Home Security System can bring peace of mind if you choose the right option.
1 June – Miami Herald – by Jana Soeldner Danger
Thinking of putting in a home security system?
You’re not alone. Interest in home security systems is growing, said Andy Garcia, a safety expert at Safehome.org, a San Diego based rm that researches security and safety products and companies. “The smart home revolution has fueled and renewed interest in home security systems,” he said.
How to choose the right system?
“The first step is to identify what you want to protect,” said Rebecca Edwards, senior security writer and safety expert at Salt Lake City-based Safewise, a company that researches and provides information on a variety of safety-related topics. “Is it people, pets, property or a combination? Budget is also important.”
Think about your lifestyle and environment. “Consider whether you own your home or rent, how many points of access and egress there are, your communications and networks, and who occupies your space,” Garcia said. “Doing your research before choosing a system is a must.”
Think about your ability to respond if there’s an issue. “Do you want to just look and see what’s going on, or do you want 24/7 monitoring?” said Javier Garcia, senior vice president of marketing for Comcast. “If you see something happening, what are you going to do about it? Do you want to be able to do every protection,” thing remotely?”
Maurizio Pejoves of P&O Global Technologies, a security camera company in Fort Lauderdale, recommends that at a minimum, a home should have two cameras, and possibly three: “One to cover the front door, and another to cover where you park your cars,” he said. “If the home has water access in the back, you should have a camera there. You want the cameras to be visible because a larger camera can be intimidating.”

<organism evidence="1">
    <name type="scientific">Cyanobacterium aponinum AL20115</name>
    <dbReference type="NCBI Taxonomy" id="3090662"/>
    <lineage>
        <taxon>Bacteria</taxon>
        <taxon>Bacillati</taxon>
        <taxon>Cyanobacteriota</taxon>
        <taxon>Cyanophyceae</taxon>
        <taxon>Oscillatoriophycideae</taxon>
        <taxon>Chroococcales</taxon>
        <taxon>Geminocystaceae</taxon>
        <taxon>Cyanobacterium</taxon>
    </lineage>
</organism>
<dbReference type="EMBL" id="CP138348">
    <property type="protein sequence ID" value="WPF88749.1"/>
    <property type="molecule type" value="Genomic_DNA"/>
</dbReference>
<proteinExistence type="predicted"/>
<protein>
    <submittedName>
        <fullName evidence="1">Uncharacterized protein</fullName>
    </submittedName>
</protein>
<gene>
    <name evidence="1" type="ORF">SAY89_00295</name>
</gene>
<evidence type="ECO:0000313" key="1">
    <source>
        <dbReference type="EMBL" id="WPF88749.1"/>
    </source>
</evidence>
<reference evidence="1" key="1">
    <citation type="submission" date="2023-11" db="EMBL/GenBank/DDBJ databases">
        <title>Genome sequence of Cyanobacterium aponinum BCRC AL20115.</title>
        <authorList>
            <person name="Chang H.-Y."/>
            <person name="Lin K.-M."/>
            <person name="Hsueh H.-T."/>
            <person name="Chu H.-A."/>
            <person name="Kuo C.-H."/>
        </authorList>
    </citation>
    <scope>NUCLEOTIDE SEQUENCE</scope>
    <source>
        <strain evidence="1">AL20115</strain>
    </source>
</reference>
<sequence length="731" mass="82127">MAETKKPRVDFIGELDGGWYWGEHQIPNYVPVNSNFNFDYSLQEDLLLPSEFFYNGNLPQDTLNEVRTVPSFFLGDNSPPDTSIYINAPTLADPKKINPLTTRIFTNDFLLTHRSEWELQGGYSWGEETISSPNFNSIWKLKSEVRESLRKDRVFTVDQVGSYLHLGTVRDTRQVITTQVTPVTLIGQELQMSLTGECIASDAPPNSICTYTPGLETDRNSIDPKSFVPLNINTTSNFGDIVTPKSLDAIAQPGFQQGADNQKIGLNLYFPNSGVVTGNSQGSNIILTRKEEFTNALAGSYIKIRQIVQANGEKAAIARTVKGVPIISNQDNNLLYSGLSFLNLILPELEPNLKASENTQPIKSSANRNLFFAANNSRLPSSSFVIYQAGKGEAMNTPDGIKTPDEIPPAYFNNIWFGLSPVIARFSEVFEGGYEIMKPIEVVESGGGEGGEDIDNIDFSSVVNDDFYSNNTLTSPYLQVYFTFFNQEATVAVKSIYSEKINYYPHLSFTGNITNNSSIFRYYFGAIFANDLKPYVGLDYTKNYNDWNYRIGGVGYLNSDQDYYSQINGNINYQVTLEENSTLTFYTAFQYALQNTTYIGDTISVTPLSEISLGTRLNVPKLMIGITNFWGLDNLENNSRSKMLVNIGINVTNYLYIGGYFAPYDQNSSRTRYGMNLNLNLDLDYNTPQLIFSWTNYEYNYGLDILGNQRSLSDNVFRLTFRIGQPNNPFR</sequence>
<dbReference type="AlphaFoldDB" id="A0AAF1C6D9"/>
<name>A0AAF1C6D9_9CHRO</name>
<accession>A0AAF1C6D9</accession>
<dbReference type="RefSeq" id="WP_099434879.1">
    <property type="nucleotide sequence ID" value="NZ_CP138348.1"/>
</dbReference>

On the other hand, it depends on the individual. “The minimum or necessary level of security is whatever makes you comfortable,” Andy Garcia said. “It’s a personal preference, and the good news is that there are a lot of systems on the market that offer versatile setups and custom packages.”
NOT JUST ALARMS
Today’s security systems offer many different functions. “They can provide much more than intruder Edwards said. “They can help you manage your whole life.”
“Technology has evolved so they’re no longer just alarm systems,” Javier Garcia said. “You can integrate them to turn on lights and adjust the thermostat. Anything that’s connected to the Internet can be managed.”
But don’t forget the budget. “It’s tempting to go out and get all kinds of things you don’t need,” Edwards said. “You don’t have to risk financial security to have home security.”
DIY OR PROFESSIONAL?
Many products today can be installed by a competent do-it-yourselfer. “With wireless technology, professional installation isn’t necessarily a must,” Andy Garcia said. “Changing technology has given consumers systems that are pretty much plug-and-play, and that lowers the barrier for entry, especially for renters and young people. You can get some really impressive cameras and self-monitoring setups for as little as $100.”
On the other hand, people who consider themselves technologically challenged might want to consider professional installation. “They’ll come in and walk you through everything,” Edwards said. “They’ll set it up, train you how to use it, and identify potential vulnerabilities. They’ll also give you an assessment of what they think you need to keep you safe. But the risk is that you might upgrade too much.”
A homeowner who does choose to install components him- or herself should be sure they’re manageable. It’s a good idea to have features that will connect to a smart home hub like Alexa or Google Home so they can communicate with each other, Edwards said.